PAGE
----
We are beset with claims from dietary supplements that promise us many health benefits. Name an ailment and there is some herb, vitamin, or elixir that guarantees that it will eliminate the problem.

Each morning, I down a vitamin designed for those who want to be twenty-something but are fifty-something. After I take this powerful multivitamin, I swallow two fish oil soft gels designed to help my vascular system, a capsule of vitamin E purported to aid my immune function, and saw palmetto which is supposed to reduce my potential for prostate cancer. After swallowing them, I wonder whether all these capsules will really deliver on their promises. As these supplements swish around inside my stomach, I think about the chemical reactions taking place. Are all those additives doing battle against diseases lurking within me, or are they reacting with each other creating the conditions for some future medical problem?

While teaching a couple months ago, I said something during a lecture that just did not make any sense. From the reaction of the students, I knew that I had misspoken. Listening to the echo in my mind of what I had just uttered, I said to the amused students that they could expect this occasionally from me-considering my age. As they snickered, I warned them that they will have a similar problem when they reach my age. One of my students who is both a nurse and a nutritionist said, "What you need to take is ginkgo biloba. It will increase blood flow to your brain." Needless to say, I rushed off to a health food store the next day and purchased several months' supply of ginkgo.

The following week, after teaching my three-hour class, I asked them whether they saw any difference in my mental functioning? They all politely nodded affirmatively. At the time, I thought that they were merely patronizing their aging professor. However, I did not make any obvious faux pas during the lecture.

Driving home from class, I pondered the efficacy of ginkgo. Perhaps more blood flowing about my brain did work. Maybe I had found my fountain of (mental) youth in this herb. After I got home, I surfed the web for additional information about ginkgo. I felt that I had once again conquered a medical emergency with a capsule. While looking through various sites devoted to good health, I stumbled across an article that noted that heart attacks, strokes, and cancer were the top killers of Americans. During the past couple years, both my heart and prostate were found to be in excellent shape. With this clean bill of health, I can now worry about dying from a stroke. Suddenly, it dawned on me that if I increase blood flow to my brain to help me think more clearly, would I not also increase the possibility of a cerebral hemorrhage?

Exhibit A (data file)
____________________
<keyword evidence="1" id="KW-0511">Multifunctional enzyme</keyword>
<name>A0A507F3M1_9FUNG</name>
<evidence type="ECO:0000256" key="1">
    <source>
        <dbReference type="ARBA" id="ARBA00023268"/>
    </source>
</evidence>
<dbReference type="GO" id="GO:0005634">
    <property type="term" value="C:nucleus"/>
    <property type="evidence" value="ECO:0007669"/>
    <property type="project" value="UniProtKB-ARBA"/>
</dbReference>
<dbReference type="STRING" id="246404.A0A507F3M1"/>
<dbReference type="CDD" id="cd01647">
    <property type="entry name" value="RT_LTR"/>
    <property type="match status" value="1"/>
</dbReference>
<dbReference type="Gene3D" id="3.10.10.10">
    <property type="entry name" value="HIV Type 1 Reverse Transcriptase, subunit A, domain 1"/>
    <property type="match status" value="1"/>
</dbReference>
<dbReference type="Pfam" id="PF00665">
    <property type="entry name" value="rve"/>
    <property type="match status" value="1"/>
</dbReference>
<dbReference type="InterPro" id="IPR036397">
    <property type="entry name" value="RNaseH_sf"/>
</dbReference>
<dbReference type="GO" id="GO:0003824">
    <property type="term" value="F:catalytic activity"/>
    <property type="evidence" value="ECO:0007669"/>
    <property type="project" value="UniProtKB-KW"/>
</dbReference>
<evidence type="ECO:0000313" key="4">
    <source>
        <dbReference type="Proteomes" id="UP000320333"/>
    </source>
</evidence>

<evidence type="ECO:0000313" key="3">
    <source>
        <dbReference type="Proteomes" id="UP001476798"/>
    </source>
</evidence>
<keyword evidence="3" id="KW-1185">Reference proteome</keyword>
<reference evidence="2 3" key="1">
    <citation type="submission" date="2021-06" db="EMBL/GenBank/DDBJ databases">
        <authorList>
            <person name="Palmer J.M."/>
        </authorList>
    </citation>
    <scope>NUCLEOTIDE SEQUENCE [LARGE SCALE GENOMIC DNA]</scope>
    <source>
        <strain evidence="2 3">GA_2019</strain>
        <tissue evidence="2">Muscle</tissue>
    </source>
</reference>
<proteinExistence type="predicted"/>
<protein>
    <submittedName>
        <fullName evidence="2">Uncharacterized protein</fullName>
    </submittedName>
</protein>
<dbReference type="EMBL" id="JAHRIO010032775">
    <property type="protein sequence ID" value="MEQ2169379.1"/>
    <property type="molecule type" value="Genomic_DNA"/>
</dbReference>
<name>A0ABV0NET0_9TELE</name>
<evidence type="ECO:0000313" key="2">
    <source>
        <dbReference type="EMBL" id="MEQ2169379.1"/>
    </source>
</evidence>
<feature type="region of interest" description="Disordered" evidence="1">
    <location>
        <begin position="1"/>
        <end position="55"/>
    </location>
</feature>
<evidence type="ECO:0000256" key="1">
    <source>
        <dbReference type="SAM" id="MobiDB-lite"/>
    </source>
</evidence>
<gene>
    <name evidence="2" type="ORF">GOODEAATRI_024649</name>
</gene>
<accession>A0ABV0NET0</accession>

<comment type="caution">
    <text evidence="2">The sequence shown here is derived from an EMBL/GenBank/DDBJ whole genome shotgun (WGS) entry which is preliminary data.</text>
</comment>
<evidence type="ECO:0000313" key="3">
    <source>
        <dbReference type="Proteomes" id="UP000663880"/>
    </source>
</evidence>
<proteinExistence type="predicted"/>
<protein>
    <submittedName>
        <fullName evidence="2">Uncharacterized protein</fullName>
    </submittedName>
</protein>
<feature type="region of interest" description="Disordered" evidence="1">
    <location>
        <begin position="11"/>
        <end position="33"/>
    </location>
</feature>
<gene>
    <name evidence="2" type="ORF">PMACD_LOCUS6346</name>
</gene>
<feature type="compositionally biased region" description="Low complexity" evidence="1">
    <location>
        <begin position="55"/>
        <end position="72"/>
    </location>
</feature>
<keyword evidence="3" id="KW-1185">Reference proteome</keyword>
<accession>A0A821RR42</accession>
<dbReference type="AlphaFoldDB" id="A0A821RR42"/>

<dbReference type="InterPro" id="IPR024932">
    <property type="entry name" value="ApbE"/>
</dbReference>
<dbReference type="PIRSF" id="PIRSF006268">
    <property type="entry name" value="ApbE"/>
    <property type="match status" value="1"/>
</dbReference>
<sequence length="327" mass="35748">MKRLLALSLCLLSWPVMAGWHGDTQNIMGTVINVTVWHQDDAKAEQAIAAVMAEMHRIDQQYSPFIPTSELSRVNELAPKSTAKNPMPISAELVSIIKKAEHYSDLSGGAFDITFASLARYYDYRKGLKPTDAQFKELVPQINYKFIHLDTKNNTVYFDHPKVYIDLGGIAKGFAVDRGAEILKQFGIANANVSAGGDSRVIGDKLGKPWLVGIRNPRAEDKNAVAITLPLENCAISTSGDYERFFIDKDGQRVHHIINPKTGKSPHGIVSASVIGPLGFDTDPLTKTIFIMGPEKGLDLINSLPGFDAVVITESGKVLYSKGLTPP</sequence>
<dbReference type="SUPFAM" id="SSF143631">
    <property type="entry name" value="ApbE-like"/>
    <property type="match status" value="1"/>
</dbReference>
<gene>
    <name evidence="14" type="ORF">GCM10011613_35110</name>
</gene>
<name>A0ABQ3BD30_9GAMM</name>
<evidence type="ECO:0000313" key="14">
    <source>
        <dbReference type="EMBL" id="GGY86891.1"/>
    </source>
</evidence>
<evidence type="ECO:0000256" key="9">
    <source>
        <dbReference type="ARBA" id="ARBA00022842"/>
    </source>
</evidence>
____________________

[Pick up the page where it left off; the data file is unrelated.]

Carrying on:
Was my vanity of wanting to present a perfect lecture creating a possible stroke? It didn't seem like a very smart trade-off. Had ginkgo worked without my fear of having a stroke, I would have gladly absorbed the cost of this dietary supplement. Now, I won't add ginkgo permanently to my daily regimen, but I didn't want to throw away the remaining capsules. Being Scottish, I watch my money prudently. So, when I run out of ginkgo, I won't replace it. Returning to my daily nutritional drug therapy of fish oil, vitamin E, saw palmetto, and a multi-vitamin, I am still looking for a wonder herb that will improve my thinking processes and even reverse the aging process.

While you may not be quite as neurotic as I am, don't you share my desire to find something that will guarantee healthful benefits without harming our health? Read the newspaper or watch television and you will discover a drug or herb remedy that has just been found either not to work or to be potentially harmful. What are we to do? We want to maintain or improve our health, but we don't want to jeopardize it.

We perhaps should stop thinking in terms of wonder drugs as a cure all. Maybe we should eat properly and exercise daily. In addition, we might be well advised to listen to Aristotle's advice long ago by doing things in moderation. We need also to make informed decisions and then, having made what we think is the best course of action, live life to the fullest. For me, this approach would mean, making the best decisions that I can about my health and then quit obsessing about it. Losing sleep over this doesn't make for a long and happy life.